In the early stages of "Amy," an inspirational sedative from the Disney studio, a buckboard approached a covered bridge, prompting my daughters to sing out, "Hey, that's from 'Little House on the Prairie'!" I had no reason to doubt it, especially after "Amy" ended up resembling nothing so much as a turgid episode of "Litle House on the Prairie"

Undeniably well-meaning but skimpily dramatized, "Amy" starts the prim, lusterless Jenny Agutter as an extranged upper-class wife who leaves her patronizing socialite husband (Chris Robinson) in order to seek fulfilment as a speech teacher at a school for deaf and blind youngsters. The setting is alleged to be somewhere in Appalchia in 1913. Upon joining the faculty of the Parker School for the Deaf and Blind, the heroine encounters a potential antagonist in a matronly colleague, played by Nanette Fabray, who champions sign language. She regards the heroine's experiments in articulation as a waster of time, promising only "frustration and heartache" to deaf children.

Screenwriter Noreen Stone also tries to put this ongoing educational dispute in perspective by having Lou Fant as the director of the school point out that "a fierce battle has raged between manualists and oralists." "Any" is not animated by a compelling expression of this battle. It's the victim of minimalism, an undernourished approach to melodrama.

The pedagogical conflict dissolves into a vague truce after one brief flareup. Amy's efforts in the classroom are depicted with fleeting superficiality. The whole arduous process implied by what she hopes to accomplish is reduced to showing a star pupil articulating two words, "kite" and "mother." If anyone involved in this project hoped to recall the stirring teacher-pupil struggles that distinguished "The Miracle Worker" and "The Wild Child," the deed has fallen lamentably short of the wish.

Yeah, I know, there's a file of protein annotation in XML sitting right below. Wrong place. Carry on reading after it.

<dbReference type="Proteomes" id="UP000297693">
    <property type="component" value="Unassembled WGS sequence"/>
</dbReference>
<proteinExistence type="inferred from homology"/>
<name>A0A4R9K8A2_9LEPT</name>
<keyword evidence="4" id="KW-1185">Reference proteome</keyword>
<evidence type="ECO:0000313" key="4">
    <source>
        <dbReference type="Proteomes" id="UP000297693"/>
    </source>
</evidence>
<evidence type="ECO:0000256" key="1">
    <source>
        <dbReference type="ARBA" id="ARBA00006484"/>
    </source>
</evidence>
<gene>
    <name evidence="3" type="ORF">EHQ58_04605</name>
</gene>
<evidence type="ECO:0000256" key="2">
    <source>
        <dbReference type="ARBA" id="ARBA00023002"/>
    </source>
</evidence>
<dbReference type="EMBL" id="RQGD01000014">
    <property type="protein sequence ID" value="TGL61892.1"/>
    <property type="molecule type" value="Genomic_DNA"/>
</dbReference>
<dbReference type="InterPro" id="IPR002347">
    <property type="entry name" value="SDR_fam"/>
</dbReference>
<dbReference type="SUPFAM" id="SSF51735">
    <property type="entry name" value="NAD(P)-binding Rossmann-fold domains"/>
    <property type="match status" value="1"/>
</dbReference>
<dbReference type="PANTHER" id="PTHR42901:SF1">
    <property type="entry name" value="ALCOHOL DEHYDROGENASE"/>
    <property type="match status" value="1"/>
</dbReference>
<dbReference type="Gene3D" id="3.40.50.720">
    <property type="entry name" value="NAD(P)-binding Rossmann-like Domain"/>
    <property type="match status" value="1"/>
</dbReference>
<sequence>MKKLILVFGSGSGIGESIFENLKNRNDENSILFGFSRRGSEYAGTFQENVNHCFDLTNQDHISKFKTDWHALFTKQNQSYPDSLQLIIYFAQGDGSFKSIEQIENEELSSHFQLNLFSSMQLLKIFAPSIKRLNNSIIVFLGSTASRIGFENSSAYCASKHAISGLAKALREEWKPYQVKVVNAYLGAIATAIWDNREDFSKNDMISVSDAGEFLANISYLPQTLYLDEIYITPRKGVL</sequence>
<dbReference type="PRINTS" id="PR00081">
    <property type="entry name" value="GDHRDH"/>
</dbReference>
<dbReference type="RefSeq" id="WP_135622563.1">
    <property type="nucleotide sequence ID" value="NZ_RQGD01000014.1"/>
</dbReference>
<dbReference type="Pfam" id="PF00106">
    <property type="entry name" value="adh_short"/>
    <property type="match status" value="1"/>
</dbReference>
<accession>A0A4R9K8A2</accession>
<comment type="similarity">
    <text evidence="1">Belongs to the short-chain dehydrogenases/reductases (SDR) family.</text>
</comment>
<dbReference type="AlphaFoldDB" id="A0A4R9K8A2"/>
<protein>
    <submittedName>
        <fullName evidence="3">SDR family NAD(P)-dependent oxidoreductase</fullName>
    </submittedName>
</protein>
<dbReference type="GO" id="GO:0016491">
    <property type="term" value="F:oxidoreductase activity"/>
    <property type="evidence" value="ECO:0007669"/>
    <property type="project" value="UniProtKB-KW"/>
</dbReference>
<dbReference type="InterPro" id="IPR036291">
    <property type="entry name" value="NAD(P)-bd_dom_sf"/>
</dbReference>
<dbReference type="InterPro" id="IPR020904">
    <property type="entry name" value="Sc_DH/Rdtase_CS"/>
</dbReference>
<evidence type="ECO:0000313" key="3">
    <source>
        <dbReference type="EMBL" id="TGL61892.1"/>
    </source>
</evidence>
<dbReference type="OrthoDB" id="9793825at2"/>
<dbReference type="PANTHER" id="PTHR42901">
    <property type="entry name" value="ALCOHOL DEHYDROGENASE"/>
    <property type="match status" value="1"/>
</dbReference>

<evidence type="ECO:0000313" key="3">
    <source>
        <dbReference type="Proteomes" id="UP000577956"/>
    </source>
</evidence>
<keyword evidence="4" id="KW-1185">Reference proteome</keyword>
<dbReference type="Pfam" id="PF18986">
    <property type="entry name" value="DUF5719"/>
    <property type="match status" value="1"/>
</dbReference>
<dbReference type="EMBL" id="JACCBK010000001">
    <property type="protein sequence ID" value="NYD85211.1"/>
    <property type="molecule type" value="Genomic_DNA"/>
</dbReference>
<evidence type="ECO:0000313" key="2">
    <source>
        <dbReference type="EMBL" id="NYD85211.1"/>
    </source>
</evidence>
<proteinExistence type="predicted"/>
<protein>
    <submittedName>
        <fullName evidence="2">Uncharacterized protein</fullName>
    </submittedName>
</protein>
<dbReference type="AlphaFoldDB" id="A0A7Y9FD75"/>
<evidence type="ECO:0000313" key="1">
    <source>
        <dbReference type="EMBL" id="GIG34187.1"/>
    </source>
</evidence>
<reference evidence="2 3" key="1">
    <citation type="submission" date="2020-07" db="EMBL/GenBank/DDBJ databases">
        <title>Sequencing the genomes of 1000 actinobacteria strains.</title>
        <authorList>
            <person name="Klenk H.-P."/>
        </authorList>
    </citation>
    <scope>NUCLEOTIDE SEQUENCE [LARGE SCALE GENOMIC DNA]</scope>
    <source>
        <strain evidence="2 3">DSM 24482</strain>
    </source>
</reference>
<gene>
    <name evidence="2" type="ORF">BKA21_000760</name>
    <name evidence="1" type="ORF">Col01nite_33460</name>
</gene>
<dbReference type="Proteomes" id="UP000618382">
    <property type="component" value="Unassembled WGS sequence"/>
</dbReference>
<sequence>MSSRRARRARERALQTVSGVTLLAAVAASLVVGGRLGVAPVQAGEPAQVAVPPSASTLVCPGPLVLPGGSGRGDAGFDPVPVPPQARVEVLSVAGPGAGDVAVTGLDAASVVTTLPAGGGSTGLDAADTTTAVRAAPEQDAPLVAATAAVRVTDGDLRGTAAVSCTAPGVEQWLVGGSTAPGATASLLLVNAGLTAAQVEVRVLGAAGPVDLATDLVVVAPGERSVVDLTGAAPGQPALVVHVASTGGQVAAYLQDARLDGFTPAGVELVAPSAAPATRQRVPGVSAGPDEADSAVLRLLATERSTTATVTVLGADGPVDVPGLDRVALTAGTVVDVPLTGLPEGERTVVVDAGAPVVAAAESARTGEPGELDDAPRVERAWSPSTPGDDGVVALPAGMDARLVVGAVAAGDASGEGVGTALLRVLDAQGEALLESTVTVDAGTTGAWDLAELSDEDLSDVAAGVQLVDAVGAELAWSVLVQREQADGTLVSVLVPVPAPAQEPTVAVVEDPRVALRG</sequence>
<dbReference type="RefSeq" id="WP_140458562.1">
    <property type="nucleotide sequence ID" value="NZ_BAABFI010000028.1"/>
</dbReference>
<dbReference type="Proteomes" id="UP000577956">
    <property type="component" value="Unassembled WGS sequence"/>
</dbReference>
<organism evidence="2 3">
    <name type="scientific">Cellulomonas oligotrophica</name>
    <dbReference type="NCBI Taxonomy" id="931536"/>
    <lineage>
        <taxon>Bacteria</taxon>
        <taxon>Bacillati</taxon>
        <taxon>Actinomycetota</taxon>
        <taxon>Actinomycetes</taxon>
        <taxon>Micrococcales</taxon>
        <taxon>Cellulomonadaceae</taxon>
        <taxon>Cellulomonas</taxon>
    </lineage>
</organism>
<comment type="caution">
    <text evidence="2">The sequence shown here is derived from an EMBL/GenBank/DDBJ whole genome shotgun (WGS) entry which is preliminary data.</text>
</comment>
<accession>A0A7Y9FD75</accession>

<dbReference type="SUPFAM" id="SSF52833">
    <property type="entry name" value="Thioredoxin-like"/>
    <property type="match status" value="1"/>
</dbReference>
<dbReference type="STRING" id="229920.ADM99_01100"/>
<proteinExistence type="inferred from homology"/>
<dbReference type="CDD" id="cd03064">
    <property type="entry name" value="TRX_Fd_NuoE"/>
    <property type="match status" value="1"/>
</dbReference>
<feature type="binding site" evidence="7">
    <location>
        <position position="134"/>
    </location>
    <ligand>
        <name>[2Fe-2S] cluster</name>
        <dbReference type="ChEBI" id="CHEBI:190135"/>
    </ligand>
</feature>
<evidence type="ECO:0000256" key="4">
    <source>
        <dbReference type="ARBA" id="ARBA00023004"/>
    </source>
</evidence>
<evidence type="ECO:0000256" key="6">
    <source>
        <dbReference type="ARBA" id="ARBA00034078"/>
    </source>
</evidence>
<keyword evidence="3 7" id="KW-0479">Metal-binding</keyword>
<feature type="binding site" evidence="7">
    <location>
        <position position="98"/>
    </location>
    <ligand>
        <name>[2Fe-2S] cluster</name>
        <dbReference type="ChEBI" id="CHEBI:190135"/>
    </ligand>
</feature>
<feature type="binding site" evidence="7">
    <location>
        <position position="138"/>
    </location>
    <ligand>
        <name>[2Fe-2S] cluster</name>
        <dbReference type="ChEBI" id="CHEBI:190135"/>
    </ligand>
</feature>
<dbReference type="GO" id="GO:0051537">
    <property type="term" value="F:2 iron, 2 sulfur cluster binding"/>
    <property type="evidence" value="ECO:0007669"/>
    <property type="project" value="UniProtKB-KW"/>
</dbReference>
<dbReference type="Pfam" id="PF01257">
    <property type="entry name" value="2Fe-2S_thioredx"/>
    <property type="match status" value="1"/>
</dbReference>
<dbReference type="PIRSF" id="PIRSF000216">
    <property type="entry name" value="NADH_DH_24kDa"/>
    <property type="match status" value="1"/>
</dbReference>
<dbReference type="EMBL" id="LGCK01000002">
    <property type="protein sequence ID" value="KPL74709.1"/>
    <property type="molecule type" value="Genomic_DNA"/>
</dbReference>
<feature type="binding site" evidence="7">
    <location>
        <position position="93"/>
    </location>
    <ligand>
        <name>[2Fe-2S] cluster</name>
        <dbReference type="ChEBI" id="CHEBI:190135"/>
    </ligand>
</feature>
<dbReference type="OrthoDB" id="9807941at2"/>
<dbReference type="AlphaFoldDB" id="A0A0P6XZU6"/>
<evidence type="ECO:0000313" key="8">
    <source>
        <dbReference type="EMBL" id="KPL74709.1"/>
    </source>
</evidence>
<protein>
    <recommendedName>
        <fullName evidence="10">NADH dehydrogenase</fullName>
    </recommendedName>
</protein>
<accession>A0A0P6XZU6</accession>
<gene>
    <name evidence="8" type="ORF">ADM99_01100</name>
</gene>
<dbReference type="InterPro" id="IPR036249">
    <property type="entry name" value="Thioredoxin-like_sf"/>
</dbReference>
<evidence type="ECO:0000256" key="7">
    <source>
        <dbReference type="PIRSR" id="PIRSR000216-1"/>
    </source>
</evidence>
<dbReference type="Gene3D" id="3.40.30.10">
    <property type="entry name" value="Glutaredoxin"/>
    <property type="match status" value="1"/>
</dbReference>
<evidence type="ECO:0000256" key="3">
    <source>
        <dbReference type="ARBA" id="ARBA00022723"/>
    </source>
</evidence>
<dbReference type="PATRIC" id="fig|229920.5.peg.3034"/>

The script keeps getting distracted -- with the illness of one pupil, the formaion of a school football team (not an unwelcome change of pace for a movie inclined to petrify in oppressive TV closeups), the blossoming of romance between Agutter and country doctor Barry Newman, who make the tamest, drabbest set of lovers.

I gather that Otto Rechenberg, the personable young man who plays the star pupil, Henry Watkins, was one of several cast members recruited from the California School for the Deaf in Riverside. He's certainly the best reason for seeing the film, which shares a double-bill at several area theaters with the 1953 animated feature "Alice in Wonderland," an electrifying pick-me-up after the longueurs of "Amy."

It should also be noted that "Amy" is being shown in a print with closed-captions at White Flint. A subtitling technique designed especially for hearing-impaired spectators, closed-captions have been used on the Disney television show. The studio prepared 10 prints of "Amy" with closed-captions for national release, and one of these was reserved for the Washington market. This thoughtful innovation may turn out to be the only attribute of "Amy" with an abiding claim on human or cinematic interest.